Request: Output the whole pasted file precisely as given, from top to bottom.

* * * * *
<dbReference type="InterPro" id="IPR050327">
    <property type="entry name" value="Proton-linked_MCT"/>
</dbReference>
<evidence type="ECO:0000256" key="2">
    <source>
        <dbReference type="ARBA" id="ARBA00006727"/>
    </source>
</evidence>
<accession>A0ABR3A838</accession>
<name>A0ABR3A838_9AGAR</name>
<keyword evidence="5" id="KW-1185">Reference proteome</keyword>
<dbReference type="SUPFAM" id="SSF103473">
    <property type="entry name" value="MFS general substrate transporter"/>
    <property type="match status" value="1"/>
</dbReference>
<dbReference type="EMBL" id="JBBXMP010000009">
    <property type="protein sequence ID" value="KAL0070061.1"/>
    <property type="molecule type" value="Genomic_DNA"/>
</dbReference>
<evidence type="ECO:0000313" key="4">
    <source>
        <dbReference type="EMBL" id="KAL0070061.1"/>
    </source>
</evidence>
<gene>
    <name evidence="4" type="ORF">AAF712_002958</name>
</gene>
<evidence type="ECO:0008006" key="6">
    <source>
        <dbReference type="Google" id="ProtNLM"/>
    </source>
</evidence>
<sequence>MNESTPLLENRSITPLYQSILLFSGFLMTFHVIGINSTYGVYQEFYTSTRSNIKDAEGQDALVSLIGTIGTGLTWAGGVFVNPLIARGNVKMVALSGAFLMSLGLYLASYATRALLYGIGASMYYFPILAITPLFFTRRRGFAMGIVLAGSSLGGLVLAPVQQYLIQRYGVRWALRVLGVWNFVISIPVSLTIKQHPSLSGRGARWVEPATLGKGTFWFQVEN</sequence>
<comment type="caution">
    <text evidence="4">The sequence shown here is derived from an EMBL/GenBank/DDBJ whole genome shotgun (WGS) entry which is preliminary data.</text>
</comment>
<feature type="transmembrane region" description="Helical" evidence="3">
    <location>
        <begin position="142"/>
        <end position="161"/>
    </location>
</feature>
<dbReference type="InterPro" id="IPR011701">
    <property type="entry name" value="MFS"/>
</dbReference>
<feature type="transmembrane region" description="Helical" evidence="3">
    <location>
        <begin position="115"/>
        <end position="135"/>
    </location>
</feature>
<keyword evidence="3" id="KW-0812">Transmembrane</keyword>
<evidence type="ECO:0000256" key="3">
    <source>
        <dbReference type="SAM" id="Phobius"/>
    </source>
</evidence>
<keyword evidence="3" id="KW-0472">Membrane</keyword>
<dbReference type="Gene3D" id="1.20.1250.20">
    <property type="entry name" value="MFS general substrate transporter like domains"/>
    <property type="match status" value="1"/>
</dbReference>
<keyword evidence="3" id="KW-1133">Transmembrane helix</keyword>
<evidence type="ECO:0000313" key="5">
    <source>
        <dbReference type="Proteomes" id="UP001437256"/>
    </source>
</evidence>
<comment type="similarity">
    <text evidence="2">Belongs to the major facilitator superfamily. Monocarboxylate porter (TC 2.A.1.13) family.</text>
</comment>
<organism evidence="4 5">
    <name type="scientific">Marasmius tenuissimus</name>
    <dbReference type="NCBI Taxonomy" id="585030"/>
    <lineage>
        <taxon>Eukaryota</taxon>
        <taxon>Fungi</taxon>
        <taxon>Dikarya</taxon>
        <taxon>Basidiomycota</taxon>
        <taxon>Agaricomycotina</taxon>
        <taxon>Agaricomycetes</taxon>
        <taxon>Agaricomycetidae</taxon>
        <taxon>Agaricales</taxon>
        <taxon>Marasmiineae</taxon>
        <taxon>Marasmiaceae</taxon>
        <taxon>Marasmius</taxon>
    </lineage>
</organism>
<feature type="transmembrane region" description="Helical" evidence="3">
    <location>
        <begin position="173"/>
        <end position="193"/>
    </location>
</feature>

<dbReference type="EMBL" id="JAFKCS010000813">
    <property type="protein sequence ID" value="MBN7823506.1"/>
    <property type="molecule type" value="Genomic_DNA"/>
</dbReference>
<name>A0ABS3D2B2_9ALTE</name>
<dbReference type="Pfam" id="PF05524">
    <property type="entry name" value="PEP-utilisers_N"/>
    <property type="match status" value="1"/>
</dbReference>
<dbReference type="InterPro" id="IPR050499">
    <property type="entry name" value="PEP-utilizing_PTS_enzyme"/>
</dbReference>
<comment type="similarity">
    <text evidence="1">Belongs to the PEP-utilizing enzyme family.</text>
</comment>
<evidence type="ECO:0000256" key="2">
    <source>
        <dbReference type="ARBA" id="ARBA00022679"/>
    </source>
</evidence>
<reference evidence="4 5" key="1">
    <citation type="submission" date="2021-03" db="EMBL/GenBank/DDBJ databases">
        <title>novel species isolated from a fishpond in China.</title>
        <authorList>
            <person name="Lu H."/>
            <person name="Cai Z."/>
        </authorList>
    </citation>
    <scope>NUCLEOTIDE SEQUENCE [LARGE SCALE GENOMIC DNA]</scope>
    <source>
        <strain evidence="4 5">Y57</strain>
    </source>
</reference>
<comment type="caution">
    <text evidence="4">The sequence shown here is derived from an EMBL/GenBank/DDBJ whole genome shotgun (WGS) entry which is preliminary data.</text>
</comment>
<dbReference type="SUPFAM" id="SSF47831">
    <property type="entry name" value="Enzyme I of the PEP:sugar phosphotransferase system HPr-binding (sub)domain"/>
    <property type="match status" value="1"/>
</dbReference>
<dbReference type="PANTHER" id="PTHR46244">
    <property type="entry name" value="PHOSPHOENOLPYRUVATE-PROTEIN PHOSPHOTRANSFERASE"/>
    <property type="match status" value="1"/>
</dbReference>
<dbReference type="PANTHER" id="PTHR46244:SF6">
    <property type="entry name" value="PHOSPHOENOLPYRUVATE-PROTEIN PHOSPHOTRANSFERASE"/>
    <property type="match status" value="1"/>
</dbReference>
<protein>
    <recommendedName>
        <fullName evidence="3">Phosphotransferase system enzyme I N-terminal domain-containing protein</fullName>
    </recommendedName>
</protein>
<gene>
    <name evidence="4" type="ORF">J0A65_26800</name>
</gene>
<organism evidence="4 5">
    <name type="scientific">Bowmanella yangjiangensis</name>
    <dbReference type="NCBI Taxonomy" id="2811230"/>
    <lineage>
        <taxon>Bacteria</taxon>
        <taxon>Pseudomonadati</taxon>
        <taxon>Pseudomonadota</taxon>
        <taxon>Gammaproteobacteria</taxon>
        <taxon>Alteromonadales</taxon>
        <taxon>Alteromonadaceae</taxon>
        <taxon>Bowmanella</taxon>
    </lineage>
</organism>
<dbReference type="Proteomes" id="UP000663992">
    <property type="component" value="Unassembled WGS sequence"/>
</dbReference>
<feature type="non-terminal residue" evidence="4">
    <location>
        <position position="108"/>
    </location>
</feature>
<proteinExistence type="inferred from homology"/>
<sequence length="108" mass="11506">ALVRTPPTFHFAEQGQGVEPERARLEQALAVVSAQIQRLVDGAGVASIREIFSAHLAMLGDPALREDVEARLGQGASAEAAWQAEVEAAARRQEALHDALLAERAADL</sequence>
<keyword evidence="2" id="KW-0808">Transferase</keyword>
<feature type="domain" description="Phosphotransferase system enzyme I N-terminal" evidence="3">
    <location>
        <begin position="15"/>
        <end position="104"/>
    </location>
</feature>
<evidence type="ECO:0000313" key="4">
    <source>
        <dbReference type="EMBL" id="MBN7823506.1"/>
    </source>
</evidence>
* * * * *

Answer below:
<dbReference type="InterPro" id="IPR050327">
    <property type="entry name" value="Proton-linked_MCT"/>
</dbReference>
<evidence type="ECO:0000256" key="2">
    <source>
        <dbReference type="ARBA" id="ARBA00006727"/>
    </source>
</evidence>
<accession>A0ABR3A838</accession>
<name>A0ABR3A838_9AGAR</name>
<keyword evidence="5" id="KW-1185">Reference proteome</keyword>
<dbReference type="SUPFAM" id="SSF103473">
    <property type="entry name" value="MFS general substrate transporter"/>
    <property type="match status" value="1"/>
</dbReference>
<dbReference type="EMBL" id="JBBXMP010000009">
    <property type="protein sequence ID" value="KAL0070061.1"/>
    <property type="molecule type" value="Genomic_DNA"/>
</dbReference>
<evidence type="ECO:0000313" key="4">
    <source>
        <dbReference type="EMBL" id="KAL0070061.1"/>
    </source>
</evidence>
<gene>
    <name evidence="4" type="ORF">AAF712_002958</name>
</gene>
<evidence type="ECO:0008006" key="6">
    <source>
        <dbReference type="Google" id="ProtNLM"/>
    </source>
</evidence>
<sequence>MNESTPLLENRSITPLYQSILLFSGFLMTFHVIGINSTYGVYQEFYTSTRSNIKDAEGQDALVSLIGTIGTGLTWAGGVFVNPLIARGNVKMVALSGAFLMSLGLYLASYATRALLYGIGASMYYFPILAITPLFFTRRRGFAMGIVLAGSSLGGLVLAPVQQYLIQRYGVRWALRVLGVWNFVISIPVSLTIKQHPSLSGRGARWVEPATLGKGTFWFQVEN</sequence>
<comment type="caution">
    <text evidence="4">The sequence shown here is derived from an EMBL/GenBank/DDBJ whole genome shotgun (WGS) entry which is preliminary data.</text>
</comment>
<feature type="transmembrane region" description="Helical" evidence="3">
    <location>
        <begin position="142"/>
        <end position="161"/>
    </location>
</feature>
<dbReference type="InterPro" id="IPR011701">
    <property type="entry name" value="MFS"/>
</dbReference>
<feature type="transmembrane region" description="Helical" evidence="3">
    <location>
        <begin position="115"/>
        <end position="135"/>
    </location>
</feature>
<keyword evidence="3" id="KW-0812">Transmembrane</keyword>
<evidence type="ECO:0000256" key="3">
    <source>
        <dbReference type="SAM" id="Phobius"/>
    </source>
</evidence>
<keyword evidence="3" id="KW-0472">Membrane</keyword>
<dbReference type="Gene3D" id="1.20.1250.20">
    <property type="entry name" value="MFS general substrate transporter like domains"/>
    <property type="match status" value="1"/>
</dbReference>
<keyword evidence="3" id="KW-1133">Transmembrane helix</keyword>
<evidence type="ECO:0000313" key="5">
    <source>
        <dbReference type="Proteomes" id="UP001437256"/>
    </source>
</evidence>
<comment type="similarity">
    <text evidence="2">Belongs to the major facilitator superfamily. Monocarboxylate porter (TC 2.A.1.13) family.</text>
</comment>
<organism evidence="4 5">
    <name type="scientific">Marasmius tenuissimus</name>
    <dbReference type="NCBI Taxonomy" id="585030"/>
    <lineage>
        <taxon>Eukaryota</taxon>
        <taxon>Fungi</taxon>
        <taxon>Dikarya</taxon>
        <taxon>Basidiomycota</taxon>
        <taxon>Agaricomycotina</taxon>
        <taxon>Agaricomycetes</taxon>
        <taxon>Agaricomycetidae</taxon>
        <taxon>Agaricales</taxon>
        <taxon>Marasmiineae</taxon>
        <taxon>Marasmiaceae</taxon>
        <taxon>Marasmius</taxon>
    </lineage>
</organism>
<feature type="transmembrane region" description="Helical" evidence="3">
    <location>
        <begin position="173"/>
        <end position="193"/>
    </location>
</feature>

<dbReference type="EMBL" id="JAFKCS010000813">
    <property type="protein sequence ID" value="MBN7823506.1"/>
    <property type="molecule type" value="Genomic_DNA"/>
</dbReference>
<name>A0ABS3D2B2_9ALTE</name>
<dbReference type="Pfam" id="PF05524">
    <property type="entry name" value="PEP-utilisers_N"/>
    <property type="match status" value="1"/>
</dbReference>
<dbReference type="InterPro" id="IPR050499">
    <property type="entry name" value="PEP-utilizing_PTS_enzyme"/>
</dbReference>
<comment type="similarity">
    <text evidence="1">Belongs to the PEP-utilizing enzyme family.</text>
</comment>
<evidence type="ECO:0000256" key="2">
    <source>
        <dbReference type="ARBA" id="ARBA00022679"/>
    </source>
</evidence>
<reference evidence="4 5" key="1">
    <citation type="submission" date="2021-03" db="EMBL/GenBank/DDBJ databases">
        <title>novel species isolated from a fishpond in China.</title>
        <authorList>
            <person name="Lu H."/>
            <person name="Cai Z."/>
        </authorList>
    </citation>
    <scope>NUCLEOTIDE SEQUENCE [LARGE SCALE GENOMIC DNA]</scope>
    <source>
        <strain evidence="4 5">Y57</strain>
    </source>
</reference>
<comment type="caution">
    <text evidence="4">The sequence shown here is derived from an EMBL/GenBank/DDBJ whole genome shotgun (WGS) entry which is preliminary data.</text>
</comment>
<dbReference type="SUPFAM" id="SSF47831">
    <property type="entry name" value="Enzyme I of the PEP:sugar phosphotransferase system HPr-binding (sub)domain"/>
    <property type="match status" value="1"/>
</dbReference>
<dbReference type="PANTHER" id="PTHR46244">
    <property type="entry name" value="PHOSPHOENOLPYRUVATE-PROTEIN PHOSPHOTRANSFERASE"/>
    <property type="match status" value="1"/>
</dbReference>
<dbReference type="PANTHER" id="PTHR46244:SF6">
    <property type="entry name" value="PHOSPHOENOLPYRUVATE-PROTEIN PHOSPHOTRANSFERASE"/>
    <property type="match status" value="1"/>
</dbReference>
<protein>
    <recommendedName>
        <fullName evidence="3">Phosphotransferase system enzyme I N-terminal domain-containing protein</fullName>
    </recommendedName>
</protein>
<gene>
    <name evidence="4" type="ORF">J0A65_26800</name>
</gene>
<organism evidence="4 5">
    <name type="scientific">Bowmanella yangjiangensis</name>
    <dbReference type="NCBI Taxonomy" id="2811230"/>
    <lineage>
        <taxon>Bacteria</taxon>
        <taxon>Pseudomonadati</taxon>
        <taxon>Pseudomonadota</taxon>
        <taxon>Gammaproteobacteria</taxon>
        <taxon>Alteromonadales</taxon>
        <taxon>Alteromonadaceae</taxon>
        <taxon>Bowmanella</taxon>
    </lineage>
</organism>
<dbReference type="Proteomes" id="UP000663992">
    <property type="component" value="Unassembled WGS sequence"/>
</dbReference>
<feature type="non-terminal residue" evidence="4">
    <location>
        <position position="108"/>
    </location>
</feature>
<proteinExistence type="inferred from homology"/>
<sequence length="108" mass="11506">ALVRTPPTFHFAEQGQGVEPERARLEQALAVVSAQIQRLVDGAGVASIREIFSAHLAMLGDPALREDVEARLGQGASAEAAWQAEVEAAARRQEALHDALLAERAADL</sequence>
<keyword evidence="2" id="KW-0808">Transferase</keyword>
<feature type="domain" description="Phosphotransferase system enzyme I N-terminal" evidence="3">
    <location>
        <begin position="15"/>
        <end position="104"/>
    </location>
</feature>
<evidence type="ECO:0000313" key="4">
    <source>
        <dbReference type="EMBL" id="MBN7823506.1"/>
    </source>
</evidence>